Do women really go for ‘bad boys’? Here’s the science that settles the question


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Women, do you agree?

And there may be all sorts of other reasons why some people end up dating “bad people”. They may be repeating patterns of behaviour they’ve become used to in past relationships or they may find the world of dating stressful and end up making bad decisions. Or they may simply have bought into myths of dating and behave accordingly. But, for the most part, the evidence suggests that both women and men prefer nice partners and are turned off by jerks.

The problem with the nice-guys-finish-last stereotype, aside from going against the grain of years of scientific evidence, is that it may compromise the possibility of forming meaningful relationships. Perpetuating this myth not only creates unhelpful expectations about how we should behave, but trying to live up to the myth can sometimes damage relationships.

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The Conversation

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These Twins, One Black and One White, Will Make You Rethink Race


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Modern science confirms “that the visible differences between peoples are accidents of history”—the result of mutations, migrations, natural selection, the isolation of some populations, and interbreeding among others, writes science journalist Elizabeth Kolbert. They are not racial differences because the very concept of race—to quote DNA-sequencing pioneer Craig Venter—“has no genetic or scientific basis.”

And yet 50 years after the assassination of Rev. Martin Luther King, Jr., racial identity has reemerged as a fundamental dividing line in our world.

How Stephen Hawking Reclaimed His Voice—and Helped Others Do the Same


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His success serves as a powerful example of how people and machines can work symbiotically to unleash human potential. We can empower people across the entire range of abilities to express their creativity and engage in intellectual pursuits. While humans have always used tools and technologies to enhance their abilities, new developments in areas like artificial intelligence, machine learning, and human-machine symbiosis can advance this goal far more effectively, more efficiently, and faster. This increases accessibility to people across the ability spectrum and geographical boundaries.

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SETHURAMAN PANCHANATHAN — Slate

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The Alzheimer’s enigma


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The cause of Alzheimer’s still remains a mystery. Are we nearer to figuring it out?

Those who have lost a relative or friend to Alzheimer’s disease often say it is as if the person dies twice – the mind first and then the body, unaware of who they are, what they are or where they are. Faced with a disease that traps people in their own degenerative brain, our inclination might be to reconstruct that disease in all its complexity in the hope of understanding it. But scientists will tell you that what you really need to do is construct a thread that will guide you out of the labyrinth.

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Michael Regnier — Mosaic

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Stephen Hawking’s advice for a fulfilling career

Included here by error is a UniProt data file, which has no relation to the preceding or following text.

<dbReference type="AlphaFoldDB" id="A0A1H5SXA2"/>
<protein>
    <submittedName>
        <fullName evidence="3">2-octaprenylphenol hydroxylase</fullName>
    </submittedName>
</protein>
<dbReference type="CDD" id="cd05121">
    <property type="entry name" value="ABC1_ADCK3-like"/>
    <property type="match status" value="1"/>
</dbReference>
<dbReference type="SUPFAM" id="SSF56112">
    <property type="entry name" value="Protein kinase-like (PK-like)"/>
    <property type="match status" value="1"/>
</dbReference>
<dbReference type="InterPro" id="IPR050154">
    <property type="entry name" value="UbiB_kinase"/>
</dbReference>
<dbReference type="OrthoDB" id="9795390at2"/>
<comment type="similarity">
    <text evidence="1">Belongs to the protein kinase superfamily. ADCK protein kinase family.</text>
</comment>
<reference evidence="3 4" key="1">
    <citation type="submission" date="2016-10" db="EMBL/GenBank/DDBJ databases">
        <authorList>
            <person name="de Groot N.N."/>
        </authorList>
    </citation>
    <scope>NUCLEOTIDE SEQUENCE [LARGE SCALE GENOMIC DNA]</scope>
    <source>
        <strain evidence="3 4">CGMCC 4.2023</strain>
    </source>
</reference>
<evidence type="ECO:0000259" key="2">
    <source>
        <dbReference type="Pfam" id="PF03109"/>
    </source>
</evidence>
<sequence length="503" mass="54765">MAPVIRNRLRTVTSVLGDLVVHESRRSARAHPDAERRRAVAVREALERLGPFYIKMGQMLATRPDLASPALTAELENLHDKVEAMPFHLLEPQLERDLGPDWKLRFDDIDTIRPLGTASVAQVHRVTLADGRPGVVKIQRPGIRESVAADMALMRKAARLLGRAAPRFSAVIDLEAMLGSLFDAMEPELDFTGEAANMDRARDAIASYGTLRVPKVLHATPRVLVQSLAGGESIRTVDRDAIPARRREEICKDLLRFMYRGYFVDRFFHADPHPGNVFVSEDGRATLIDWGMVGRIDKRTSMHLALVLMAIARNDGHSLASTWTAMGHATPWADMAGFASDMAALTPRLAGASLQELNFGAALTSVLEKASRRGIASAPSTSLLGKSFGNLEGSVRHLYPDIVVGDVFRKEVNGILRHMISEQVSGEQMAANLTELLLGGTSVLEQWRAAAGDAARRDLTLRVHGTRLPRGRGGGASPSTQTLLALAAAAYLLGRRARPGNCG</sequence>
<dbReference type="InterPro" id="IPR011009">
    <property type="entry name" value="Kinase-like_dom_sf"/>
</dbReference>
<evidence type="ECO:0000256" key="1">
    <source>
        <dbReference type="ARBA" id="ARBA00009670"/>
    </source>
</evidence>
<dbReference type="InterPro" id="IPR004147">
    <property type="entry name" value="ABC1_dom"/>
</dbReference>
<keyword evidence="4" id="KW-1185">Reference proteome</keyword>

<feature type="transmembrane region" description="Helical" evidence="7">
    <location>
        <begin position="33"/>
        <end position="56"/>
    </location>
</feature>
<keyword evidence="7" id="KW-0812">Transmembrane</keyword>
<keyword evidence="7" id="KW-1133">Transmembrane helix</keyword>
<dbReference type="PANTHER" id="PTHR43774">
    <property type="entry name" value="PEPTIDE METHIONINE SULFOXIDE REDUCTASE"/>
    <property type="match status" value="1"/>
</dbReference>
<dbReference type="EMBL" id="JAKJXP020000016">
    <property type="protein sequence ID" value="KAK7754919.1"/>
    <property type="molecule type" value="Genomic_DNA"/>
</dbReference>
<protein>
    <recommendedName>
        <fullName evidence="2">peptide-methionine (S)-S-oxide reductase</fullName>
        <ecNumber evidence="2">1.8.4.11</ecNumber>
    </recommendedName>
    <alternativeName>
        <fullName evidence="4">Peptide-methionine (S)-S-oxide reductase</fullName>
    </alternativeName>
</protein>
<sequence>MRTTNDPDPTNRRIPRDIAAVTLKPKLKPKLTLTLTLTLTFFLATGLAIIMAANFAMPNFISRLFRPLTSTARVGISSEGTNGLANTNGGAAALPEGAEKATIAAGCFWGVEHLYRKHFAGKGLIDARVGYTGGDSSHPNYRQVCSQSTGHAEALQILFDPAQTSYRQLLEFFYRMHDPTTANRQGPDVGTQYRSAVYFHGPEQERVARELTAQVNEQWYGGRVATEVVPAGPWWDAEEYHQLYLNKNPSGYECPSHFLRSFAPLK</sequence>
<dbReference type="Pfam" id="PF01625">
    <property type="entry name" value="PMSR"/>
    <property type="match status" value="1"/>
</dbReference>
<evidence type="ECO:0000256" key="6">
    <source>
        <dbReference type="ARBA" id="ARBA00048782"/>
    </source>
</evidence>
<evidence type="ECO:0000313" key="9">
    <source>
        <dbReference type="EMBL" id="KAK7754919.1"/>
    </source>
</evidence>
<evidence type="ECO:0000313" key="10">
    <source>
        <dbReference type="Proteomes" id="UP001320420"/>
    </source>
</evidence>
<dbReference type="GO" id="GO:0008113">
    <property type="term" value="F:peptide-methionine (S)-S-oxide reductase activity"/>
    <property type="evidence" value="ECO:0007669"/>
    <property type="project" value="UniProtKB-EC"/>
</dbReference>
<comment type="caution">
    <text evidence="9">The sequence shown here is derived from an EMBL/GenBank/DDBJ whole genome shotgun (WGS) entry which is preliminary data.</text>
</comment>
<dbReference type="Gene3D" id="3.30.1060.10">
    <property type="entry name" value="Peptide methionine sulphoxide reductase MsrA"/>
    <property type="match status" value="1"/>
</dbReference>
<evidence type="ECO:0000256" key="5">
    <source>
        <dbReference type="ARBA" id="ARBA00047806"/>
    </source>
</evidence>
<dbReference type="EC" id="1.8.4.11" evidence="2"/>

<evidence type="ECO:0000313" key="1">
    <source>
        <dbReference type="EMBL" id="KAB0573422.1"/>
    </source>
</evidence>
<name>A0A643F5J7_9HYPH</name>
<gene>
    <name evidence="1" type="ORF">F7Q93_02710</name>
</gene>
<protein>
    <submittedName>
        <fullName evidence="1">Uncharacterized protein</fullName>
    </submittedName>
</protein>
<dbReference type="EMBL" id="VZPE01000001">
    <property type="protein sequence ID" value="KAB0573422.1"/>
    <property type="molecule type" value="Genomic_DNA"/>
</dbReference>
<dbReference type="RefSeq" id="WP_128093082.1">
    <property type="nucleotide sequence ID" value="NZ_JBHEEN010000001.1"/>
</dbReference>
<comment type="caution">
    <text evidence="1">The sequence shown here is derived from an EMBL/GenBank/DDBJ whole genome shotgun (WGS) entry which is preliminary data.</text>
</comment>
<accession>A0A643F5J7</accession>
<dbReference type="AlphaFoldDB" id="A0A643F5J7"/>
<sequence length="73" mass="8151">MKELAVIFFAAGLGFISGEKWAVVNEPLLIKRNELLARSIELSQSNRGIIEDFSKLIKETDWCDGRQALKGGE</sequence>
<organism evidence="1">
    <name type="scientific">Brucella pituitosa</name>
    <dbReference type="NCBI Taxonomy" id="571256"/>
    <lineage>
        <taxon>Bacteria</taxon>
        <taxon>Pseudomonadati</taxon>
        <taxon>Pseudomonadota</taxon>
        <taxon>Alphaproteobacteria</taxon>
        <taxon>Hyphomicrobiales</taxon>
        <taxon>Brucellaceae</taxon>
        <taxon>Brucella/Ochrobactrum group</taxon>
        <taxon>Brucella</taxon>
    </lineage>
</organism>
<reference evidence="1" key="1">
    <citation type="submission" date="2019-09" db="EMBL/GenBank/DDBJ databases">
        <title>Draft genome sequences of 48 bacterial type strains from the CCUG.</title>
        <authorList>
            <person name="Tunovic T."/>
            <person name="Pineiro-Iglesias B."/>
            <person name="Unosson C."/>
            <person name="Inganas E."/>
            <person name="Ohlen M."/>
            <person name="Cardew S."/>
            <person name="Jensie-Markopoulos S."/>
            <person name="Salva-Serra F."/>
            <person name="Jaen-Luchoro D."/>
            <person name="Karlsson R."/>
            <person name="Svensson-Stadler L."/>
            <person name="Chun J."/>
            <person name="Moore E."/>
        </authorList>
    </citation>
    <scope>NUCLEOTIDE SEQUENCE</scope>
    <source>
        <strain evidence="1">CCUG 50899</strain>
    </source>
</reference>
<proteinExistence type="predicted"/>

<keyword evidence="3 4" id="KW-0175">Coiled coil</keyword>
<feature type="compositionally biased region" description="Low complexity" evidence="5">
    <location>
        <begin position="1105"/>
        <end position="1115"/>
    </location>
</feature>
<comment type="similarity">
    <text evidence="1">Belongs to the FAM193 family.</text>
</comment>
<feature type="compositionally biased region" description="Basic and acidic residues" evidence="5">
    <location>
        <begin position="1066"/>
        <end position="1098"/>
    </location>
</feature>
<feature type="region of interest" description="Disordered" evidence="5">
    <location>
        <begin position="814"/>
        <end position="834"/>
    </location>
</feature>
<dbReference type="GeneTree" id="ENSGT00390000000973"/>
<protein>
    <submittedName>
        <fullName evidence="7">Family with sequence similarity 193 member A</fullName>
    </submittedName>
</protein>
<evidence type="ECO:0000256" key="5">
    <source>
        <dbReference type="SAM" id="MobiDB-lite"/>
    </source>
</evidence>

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“Work gives you meaning and purpose, and life is empty without it.”

Last month, the American Psychological Association published an article that synthesised findings on this topic that stretch back as far as 1993. Research from Harvard professor Teresa Amabile found that “no matter the size of a goal – whether curing cancer or helping a colleague – having a sense of meaning and feeling a sense of progress can contribute to happiness in the workplace.”

But finding work with purpose can be hard for many.

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Bryan Lufkin — BBC

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The Hilarious (and Terrifying?) Ways Algorithms Have Outsmarted Their Creators


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AI has started surprising us. Should we be scared or excited?

As the paper notes in its discussion—and you may already be thinking—these amusing stories also reflect the potential for evolutionary algorithms or neural networks to stumble upon solutions to problems that are outside-the-box in dangerous ways. They’re a funnier version of the classic AI nightmare where computers tasked with creating peace on Earth decide the most efficient solution is to exterminate the human race.

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Eric Limer — Popular Mechanics

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New Giant Viruses Further Blur the Definition of Life


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For decades, descriptions of viruses have straddled life and nonlife, a divide that usually isn’t difficult to navigate. Their hallmark characteristics, namely their small size, tiny genomes and parasitic dependence on cellular hosts for replication, set them apart from all other living things despite their animation. But that story has gotten far more puzzling — particularly since the discovery of the first giant virus in 2003, which was so large that researchers initially thought it was a bacterium.

Several families of giant viruses are now known, and some of those giants have more than 1,000 genes; one has a whopping 2,500. (By comparison, some small viruses have only four genes.)

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Jordana Cepelewicz — Quanta

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